MOLLY IVINS - Best-Selling Author & Widely Syndicated Political Columnist

Mon. March 29, 2004 at Thousand Oaks 8:00 pm
Tues. March 30, 2004 at Pasadena 8:00 pm
Wed. March 31, 2004 at Redondo Beach 8:00 pm

     This widely syndicated columnist who writes about Texas, national politics, and other bizarre happenings is one of the nation's wittiest and best-known liberal political pundits. She is a keen observer of President George W. Bush. Sharing stories and silly anecdotes with the audience, she has an unparalleded ability to make discussing politics thoroughly enjoyable - and funny! This three time Pulitzer Prize finalist, she has also won numerous journalism awards, including a Headliner's Award for best Texas column.

     Ivins, was raised in Houston, earned her BA from Smith College, her master's degree in journalism from Columbia University, and studied for a year at the Institute of Political Science in Paris. She began her journalism career at the Complaint Department of the Houston Chronicle, then rapidly worked her way up to the position of Sewer Editor-from whence she wrote a number of gripping articles about street closings. She next went to work for the Minneapolis Tribune, first as a police reporter and later on a beat called "Movements for Social Change." She covered militant blacks, angry Indians, radical students, uppity women, and a motley assortment of other misfits and troublemakers.

     In 1970, Ivins returned to Texas as co-editor of The Texas Observer, a publication devoted to the coverage of Texas political and social events. Her specialty was covering the Texas Legislature, which undoubtedly accounts for her frequent fits of hysterical laughter in those years.

     In 1976, she joined The New York Times as a political reporter, first at City Hall and then at the Statehouse in Albany. In 1977, The Times sent her to the Rocky Mountain Bureau and named her Rocky Mountain Bureau Chief, because there was no one else in the bureau. For three years, she covered nine mountain states by herself and was often tired. In 1982, she returned once more to Texas, which may indicate a masochistic streak, and has had plenty to write about ever since.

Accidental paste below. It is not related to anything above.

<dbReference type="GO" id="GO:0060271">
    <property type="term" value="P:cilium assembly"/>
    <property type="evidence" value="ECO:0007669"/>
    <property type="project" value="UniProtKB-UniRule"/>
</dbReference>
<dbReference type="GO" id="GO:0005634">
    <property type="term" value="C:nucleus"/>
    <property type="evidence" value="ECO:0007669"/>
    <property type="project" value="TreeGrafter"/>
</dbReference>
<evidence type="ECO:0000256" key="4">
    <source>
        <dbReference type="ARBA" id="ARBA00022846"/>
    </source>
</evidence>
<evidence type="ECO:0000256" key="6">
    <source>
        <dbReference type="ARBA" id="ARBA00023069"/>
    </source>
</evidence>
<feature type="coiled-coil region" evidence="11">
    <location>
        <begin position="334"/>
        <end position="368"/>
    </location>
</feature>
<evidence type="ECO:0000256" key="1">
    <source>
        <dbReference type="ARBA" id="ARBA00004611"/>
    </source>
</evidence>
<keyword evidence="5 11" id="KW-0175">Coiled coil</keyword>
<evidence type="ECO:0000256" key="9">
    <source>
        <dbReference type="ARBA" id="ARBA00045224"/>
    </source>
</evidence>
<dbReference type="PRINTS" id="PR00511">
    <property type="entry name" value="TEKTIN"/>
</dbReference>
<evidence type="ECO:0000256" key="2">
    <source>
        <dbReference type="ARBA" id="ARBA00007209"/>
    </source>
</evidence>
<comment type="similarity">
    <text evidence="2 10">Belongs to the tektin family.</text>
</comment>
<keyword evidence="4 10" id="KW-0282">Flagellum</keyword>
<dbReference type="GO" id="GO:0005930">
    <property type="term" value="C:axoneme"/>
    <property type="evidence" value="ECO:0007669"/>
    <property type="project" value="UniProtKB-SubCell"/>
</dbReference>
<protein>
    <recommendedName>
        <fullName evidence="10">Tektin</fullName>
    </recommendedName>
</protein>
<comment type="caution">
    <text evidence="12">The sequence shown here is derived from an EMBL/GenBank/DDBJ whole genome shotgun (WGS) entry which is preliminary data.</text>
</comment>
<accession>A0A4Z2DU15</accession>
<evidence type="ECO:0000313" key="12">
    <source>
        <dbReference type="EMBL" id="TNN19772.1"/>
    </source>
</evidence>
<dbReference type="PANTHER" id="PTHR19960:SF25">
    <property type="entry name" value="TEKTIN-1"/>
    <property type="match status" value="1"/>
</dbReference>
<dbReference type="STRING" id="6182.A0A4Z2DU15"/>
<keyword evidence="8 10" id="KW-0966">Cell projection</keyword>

Her freelance work has appeared in Esquire, The Atlantic, The Nation, Harper's, TV Guide, and numerous other publications. She also does occasional commentary for National Public Radio and the NewsHour with Jim Lehrer. Ivins served for three years on the board of the National News Council and is active in Amnesty International's Journalism Network, as well as the Reporters' Committee for Freedom of the Press. She writes about press issues for the American Civil Liberties Union and several journalism reviews. She has received a number of journalism awards, and was named Outstanding Alumna by Columbia University's School of Journalism in 1976.

     Ivins has appeared as a weekly commentator on 60 Minutes, the perennially popular CBS newsmagazine. She is the author of the best-selling book, Molly Ivins Can't Say That, Can She? , a collection of essays on politics and journalism. Her second book, Nothin' But Good Times Ahead, was published in 1993. She published her third book, You Got to Dance with Them What Brung You: Politics In the Clinton Years, in 1998. Her most recent book entitled, Shrub: The Short But Happy Political Life of George W. Bush, details George W.'s dismal record in Texas and his road to the White House. She is now at work on a book about the consequences of the Bush presidency on regular people, to be released in Spring 2003.

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